One of the East Coast’s most collected artists, Ellen’s paintings are found in private homes and government and corporate collections throughout the United States and abroad. Her work has been published in national magazines, including The Smithsonian, and an Easter Egg she designed resides in the permanent collection of The White House.
The daughter of a naval officer/aeronautics engineer and granddaughter of two Navy Admirals, Ellen has lived most of her 50-some years within a few miles of the Atlantic Ocean, over 40 of them in Delaware. Today, she resides on a small peninsula a mile from the coast in a home overlooking the pastures and wetlands of the James Farm Ecological Preserve.
The ocean, the natural beauty of the region where she lives, its people and wildlife are the focus of much of her work, but by no means its limits.
Ellen gained recognition early for her insightful way of looking at and portraying the many aspects of life around her. She won her first award in the sixth grade for a Maryland safety poster she created and sold her first painting in high school to a fellow art student.
She began taking her artwork more seriously in her early 20s, when a relative to whom she had given a drawing had prints made of it and told her to go out and sell them. She told her that her work was very good and it would sell. Ellen showed the prints to a local town fair along with a handful of originals. Soon, she was showing regionally and steadily gaining a following that has continually grown ever since.
Ellen Rice painting the Delaware Easter egg for the White House's Permanent collection
Requests for commissions began coming in rapidly after that first show. She was soon doing portraits of children, dogs and horses, then illustrating newspapers and magazine covers throughout Delaware, Maryland and the District of Columbia. “I was not sure
how to do some of the things I took on,” Ellen recalls. “But I’d stick my neck out and say, ‘Yes, I can do it,’ then get a ‘How to...’ book and learn through trial and error, working at whatever I took on until it looked and felt right to me, no matter how long it took. Fortunately, everyone was happy and I kept receiving more commissions.”
Her sideline work in the publishing field eventually led her through the back door into a 10-year career in journalism, during which she advanced from stringing as a Church Section illustrator and free-lance photographer to writing full-time and eventually becoming an editor and corporate liaison. She won more than 60 first and second place awards for writing, photography, illustrations and newspaper design from the Maryland-Delaware-DC Press Association and Chesapeake Publishing Corporation. Her devotion to her work and volunteer endeavors in the community also garnered numerous civic awards, including the designation “Female Role Model in Journalism” by the American Federation of Women’s Clubs.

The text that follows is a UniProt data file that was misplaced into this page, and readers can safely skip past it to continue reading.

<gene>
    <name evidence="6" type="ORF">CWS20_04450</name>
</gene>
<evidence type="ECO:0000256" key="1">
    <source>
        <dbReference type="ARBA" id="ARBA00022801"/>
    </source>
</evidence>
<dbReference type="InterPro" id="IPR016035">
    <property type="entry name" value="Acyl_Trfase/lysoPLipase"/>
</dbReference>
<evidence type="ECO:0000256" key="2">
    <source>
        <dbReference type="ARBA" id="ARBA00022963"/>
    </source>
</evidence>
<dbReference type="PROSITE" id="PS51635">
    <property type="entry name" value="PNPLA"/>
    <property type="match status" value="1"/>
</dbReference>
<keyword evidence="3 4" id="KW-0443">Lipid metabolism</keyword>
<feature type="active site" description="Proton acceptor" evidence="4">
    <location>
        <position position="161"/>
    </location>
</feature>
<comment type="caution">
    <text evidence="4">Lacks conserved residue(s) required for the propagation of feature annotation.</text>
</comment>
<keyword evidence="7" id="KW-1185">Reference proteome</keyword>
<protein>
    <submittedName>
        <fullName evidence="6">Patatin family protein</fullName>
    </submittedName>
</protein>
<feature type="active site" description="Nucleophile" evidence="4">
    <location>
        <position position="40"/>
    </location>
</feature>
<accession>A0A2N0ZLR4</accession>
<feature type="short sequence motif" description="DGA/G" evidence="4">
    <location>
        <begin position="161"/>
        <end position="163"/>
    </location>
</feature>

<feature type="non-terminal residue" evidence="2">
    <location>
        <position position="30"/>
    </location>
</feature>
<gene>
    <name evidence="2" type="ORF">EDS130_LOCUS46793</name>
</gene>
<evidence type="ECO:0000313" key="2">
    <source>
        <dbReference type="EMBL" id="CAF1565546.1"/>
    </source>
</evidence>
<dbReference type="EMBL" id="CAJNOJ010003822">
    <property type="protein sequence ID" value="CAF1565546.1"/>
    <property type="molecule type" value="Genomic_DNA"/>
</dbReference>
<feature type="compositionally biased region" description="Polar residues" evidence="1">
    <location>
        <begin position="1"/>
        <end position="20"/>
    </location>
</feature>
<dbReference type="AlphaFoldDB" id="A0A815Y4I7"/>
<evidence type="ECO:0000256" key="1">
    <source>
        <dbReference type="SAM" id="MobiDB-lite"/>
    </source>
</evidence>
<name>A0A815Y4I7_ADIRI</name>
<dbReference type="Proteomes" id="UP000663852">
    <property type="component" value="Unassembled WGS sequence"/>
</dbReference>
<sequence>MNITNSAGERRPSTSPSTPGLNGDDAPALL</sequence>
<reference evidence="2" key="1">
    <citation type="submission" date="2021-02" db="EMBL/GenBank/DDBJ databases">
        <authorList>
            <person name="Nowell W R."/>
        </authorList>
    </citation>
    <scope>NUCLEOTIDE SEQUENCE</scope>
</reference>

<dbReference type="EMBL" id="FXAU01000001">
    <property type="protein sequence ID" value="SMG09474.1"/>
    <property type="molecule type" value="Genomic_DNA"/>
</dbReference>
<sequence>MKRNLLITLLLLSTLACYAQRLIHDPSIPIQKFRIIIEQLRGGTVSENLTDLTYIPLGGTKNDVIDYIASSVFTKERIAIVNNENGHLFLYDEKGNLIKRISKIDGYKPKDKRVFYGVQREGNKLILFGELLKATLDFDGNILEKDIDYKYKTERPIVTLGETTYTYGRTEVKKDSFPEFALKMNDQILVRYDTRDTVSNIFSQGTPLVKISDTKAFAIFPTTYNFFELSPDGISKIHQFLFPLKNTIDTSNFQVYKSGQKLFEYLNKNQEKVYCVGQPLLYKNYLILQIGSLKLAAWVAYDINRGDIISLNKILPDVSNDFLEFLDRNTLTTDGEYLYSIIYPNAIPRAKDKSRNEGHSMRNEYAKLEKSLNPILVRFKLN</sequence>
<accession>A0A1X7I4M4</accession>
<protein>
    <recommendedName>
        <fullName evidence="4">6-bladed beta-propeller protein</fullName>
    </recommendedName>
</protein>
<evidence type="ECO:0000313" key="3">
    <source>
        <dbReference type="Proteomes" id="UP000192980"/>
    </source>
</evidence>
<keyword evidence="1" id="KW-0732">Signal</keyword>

In 1994, she completed more than 10 years of research on a pet archeological/history project, then drew, painted and published her findings -- a historical map of the “Treasure Beaches of the Mid-Atlantic.” The map and a companion piece, Treasure Legends of the Mid-Atlantic, attracted tremendous national media attention and eventually led to her work being carried in more than 100 galleries throughout the country. The map was later chosen to represent the state of Delaware on QVC’s “Quest for America’s Best.” Today it can be found in homes around the world and in its fourth printing is still a steady seller.
The success of the map and resulting national and international interest enabled Ellen for the first time to devote full time to her art and inspirational writing and in April 1999 go on to open The Ellen Rice Gallery in coastal Ocean View, Delaware.
Her paintings are deemed inspirational. Those that are not of specific local scenes or portraits, done using photo references, come straight from her heart, soul, imagination and prayer. She says these often come to her as complete images in quiet times. The paintings she enjoys most are those which “just seem to emerge from the canvas, have a life of their own.” It is these which are usually the most sought after by patrons.
“I think people connect with Ellen through her paintings,” one private collector says. “There is an intangible quality to her work that people respond to. It’s not just visual. Her work is truly beautiful, but it goes deeper than that. Her paintings touch you, something within you.”
Comments the artist, “Paintings can touch a person in a way no words can ever do. It was a conscious decision to communicate through painting rather than as a journalist when I went out on my own full-time as an artist, though now I often combine both. I pray my way through every painting and the writings that go with them. I was once told I should watch what I was thinking when I painted, because that’s what people would ‘get’ when they viewed the work, that that was the most important part of any work.
“People, other artists, often ask me how I do this or do that. I can’t tell them how to do what I do, because with me it’s not so technical. My advice to artists — people in all walks of life — is to reach deeply within your own heart and soul, then employ what you find in your work. Technique only takes you so far. Great art is honest art. Genuine art resonates.”
For more information or to contact the artist, visit The Ellen Rice Gallery in Ocean View, Delaware, go to www.ellenrice.com, subscribe to the gallery's email newsletter, or email Ellen . You may also sign up for emailed notices of new originals, forthcoming prints and updates on gallery events. The Ellen Rice Gallery is open year round. Call (302) 539-3405 for hours and directions.